On 15 October 2009 the Office of Fair Trading (OFT) announced
that it is undertaking two new market studies which are aimed at
clarifying and updating the understanding of consumer harm that
arises from potentially misleading advertising and pricing.
One of the main motivations for the study is the diversification
of advertising and pricing practices on the internet. The
legislation relating to these practices has also changed recently.
The Consumer Protection from Unfair Trading Regulations (CPRs) came
into force on 26 May 2008. The study will also consider how the law
applies to internet transactions
The studies will cover on the one hand online targeting of
advertising and prices and on the other hand, advertising of
prices. This announcement follows a consultation period which
commenced in August 2009 and canvassed the view of Government,
trade organisations, consumer groups and the advertising
The study into online targeting of advertising and prices will
behavioural advertising – which uses information
about an individual's web-browsing behaviour to select which
advertisements to display to that individual; and
customised pricing - where prices are individually tailored
using information collected about a consumer's internet use.
The OFT aims to complete this study by spring 2010.
The study into advertising of prices will cover various
potentially misleading pricing practices and particularly how they
are used online. These practices include:
'drip' pricing – where price increases
steadily build through the buying process;
'baiting sales' – using low prices to attract
consumers but having only some products available at the low
prices, so that many consumers end up paying full price;
'reference prices' – where discounts are
advertised by reference to how much the product cost previously and
whether that reference price is inflated;
time limited offers – such as one day price
complex pricing – where it is difficult for consumers
to assess the cost of an individual item e.g. three for two offers,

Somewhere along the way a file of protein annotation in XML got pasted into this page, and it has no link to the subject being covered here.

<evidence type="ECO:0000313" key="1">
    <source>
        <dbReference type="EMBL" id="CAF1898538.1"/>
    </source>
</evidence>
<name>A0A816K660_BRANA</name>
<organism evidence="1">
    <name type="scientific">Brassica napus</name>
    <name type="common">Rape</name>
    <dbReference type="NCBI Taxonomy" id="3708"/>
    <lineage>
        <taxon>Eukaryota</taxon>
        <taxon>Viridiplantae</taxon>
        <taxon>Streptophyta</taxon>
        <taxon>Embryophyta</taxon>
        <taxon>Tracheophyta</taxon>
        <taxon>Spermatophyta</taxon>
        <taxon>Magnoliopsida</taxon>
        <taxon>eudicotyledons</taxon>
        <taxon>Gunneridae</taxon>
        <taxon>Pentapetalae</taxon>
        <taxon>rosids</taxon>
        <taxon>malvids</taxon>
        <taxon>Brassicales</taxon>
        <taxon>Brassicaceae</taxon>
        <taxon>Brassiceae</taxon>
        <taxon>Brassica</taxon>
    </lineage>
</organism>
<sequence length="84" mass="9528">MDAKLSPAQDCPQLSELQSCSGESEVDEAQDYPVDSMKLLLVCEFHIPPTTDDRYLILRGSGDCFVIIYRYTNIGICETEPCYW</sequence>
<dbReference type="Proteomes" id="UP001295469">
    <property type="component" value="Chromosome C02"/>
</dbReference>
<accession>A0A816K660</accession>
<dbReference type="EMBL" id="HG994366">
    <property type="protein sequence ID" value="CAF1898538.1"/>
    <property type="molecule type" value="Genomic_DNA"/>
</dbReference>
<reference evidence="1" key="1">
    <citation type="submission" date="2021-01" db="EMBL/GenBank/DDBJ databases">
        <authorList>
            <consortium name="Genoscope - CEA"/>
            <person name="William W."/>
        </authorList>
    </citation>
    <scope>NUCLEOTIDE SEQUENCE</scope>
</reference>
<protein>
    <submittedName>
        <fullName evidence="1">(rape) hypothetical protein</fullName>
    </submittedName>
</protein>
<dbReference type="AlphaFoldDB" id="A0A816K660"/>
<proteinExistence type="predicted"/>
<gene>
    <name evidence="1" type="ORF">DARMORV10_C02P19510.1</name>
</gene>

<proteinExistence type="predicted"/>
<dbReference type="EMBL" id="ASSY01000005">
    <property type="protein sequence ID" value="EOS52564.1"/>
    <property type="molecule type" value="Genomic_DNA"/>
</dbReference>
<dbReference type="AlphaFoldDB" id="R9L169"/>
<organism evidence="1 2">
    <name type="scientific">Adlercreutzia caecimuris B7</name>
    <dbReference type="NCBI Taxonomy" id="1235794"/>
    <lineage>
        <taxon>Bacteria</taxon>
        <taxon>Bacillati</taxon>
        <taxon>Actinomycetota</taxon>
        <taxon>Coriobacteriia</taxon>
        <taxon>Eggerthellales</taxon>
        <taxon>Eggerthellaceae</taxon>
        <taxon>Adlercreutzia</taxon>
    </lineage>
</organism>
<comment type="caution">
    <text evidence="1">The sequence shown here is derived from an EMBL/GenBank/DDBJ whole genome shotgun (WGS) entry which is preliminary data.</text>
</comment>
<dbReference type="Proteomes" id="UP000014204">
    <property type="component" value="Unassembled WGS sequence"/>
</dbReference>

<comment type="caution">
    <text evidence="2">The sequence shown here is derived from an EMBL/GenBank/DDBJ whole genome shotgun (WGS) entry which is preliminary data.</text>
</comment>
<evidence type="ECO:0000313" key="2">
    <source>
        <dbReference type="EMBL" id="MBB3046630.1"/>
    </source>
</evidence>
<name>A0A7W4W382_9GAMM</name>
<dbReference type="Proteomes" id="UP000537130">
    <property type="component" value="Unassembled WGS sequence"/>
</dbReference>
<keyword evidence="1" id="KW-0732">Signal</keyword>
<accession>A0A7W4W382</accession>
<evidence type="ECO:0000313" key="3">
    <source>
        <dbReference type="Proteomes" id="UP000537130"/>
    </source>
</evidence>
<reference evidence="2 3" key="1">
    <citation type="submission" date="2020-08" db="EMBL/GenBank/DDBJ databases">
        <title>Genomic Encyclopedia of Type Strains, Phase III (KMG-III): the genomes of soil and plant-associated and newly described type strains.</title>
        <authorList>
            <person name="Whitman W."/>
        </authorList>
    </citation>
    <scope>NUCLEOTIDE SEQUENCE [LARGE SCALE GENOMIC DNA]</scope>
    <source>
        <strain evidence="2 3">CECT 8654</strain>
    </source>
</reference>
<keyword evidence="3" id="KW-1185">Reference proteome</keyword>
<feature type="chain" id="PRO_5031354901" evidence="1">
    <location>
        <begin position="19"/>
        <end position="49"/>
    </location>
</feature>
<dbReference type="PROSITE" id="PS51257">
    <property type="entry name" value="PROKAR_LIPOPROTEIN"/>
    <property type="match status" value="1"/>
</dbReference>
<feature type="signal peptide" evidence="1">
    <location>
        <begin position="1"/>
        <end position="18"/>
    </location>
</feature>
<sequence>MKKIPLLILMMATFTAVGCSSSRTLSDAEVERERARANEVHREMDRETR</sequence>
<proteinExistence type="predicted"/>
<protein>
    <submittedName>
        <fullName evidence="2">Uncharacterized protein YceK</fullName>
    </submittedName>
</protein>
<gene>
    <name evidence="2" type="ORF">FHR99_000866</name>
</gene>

prices which don't include certain items;
price comparison websites which may use some of the practices
Several of these pricing practices are already specified as
being automatically unfair, and therefore unlawful, under the CPRs.
The OFT aims to complete this study by summer 2010.
Possible outcomes from a market study include:
giving the market a clean bill of health;
publishing information to help consumers;
encouraging firms to take voluntary action;
encouraging an industry code of practice;
making recommendations to Government;
referring the market to the Competition Commission for further
investigation and enforcement action against companies
suspected of breaching consumer law.
The study does not include broadcast advertising, which is
regulated by OFCOM.
These market studies are likely to involve the OFT requesting
data from various retailers about their pricing strategies. This is
part of the OFT's focus on consumer protection and is in
response to the growing importance of internet retailing and the
development of sophisticated advertising and consumer targeting
Online behavioural advertising has been the subject of public
controversy. Of particular concern has been the level of consumer
choice and potential privacy issues. The study will hopefully
provide some certainty to advertisers and consumers alike.
This article was written for Law-Now, CMS Cameron
McKenna's free online information service. To register for
Law-Now, please go to www.law-now.com/law-now/mondaq
Law-Now information is for general purposes and guidance
only. The information and opinions expressed in all Law-Now
articles are not necessarily comprehensive and do not purport to
give professional or legal advice. All Law-Now information relates
to circumstances prevailing at the date of its original publication
and may not have been updated to reflect subsequent
The original publication date for this article was
To print this article, all you need is to be registered on Mondaq.com.
Click to Login as an existing user or Register so you can print this article.
The UK's new Consumer Rights Act, which introduces the biggest overhaul of consumer rights in a generation, came into force yesterday (1 October). - See more at: http://www.fieldfisher.com/publications/2015/10/new-consumer-rights#sthash.jMDTsEXn.1XJvzGlY.dpuf
With the UK set to solidify its position as the preferred forum for private competition law litigation in Europe, Matthew Hall unravels the mechanics of the UK Consumer Rights Act 2015, which came into effect on 1 October.
On October 1, the Consumer Rights Act 2015 went into effect in the UK. The Act, which is divided into three parts, encompasses the entire United Kingdom, and extends consumer rights and significantly restructures overall business-to-consumer relationships.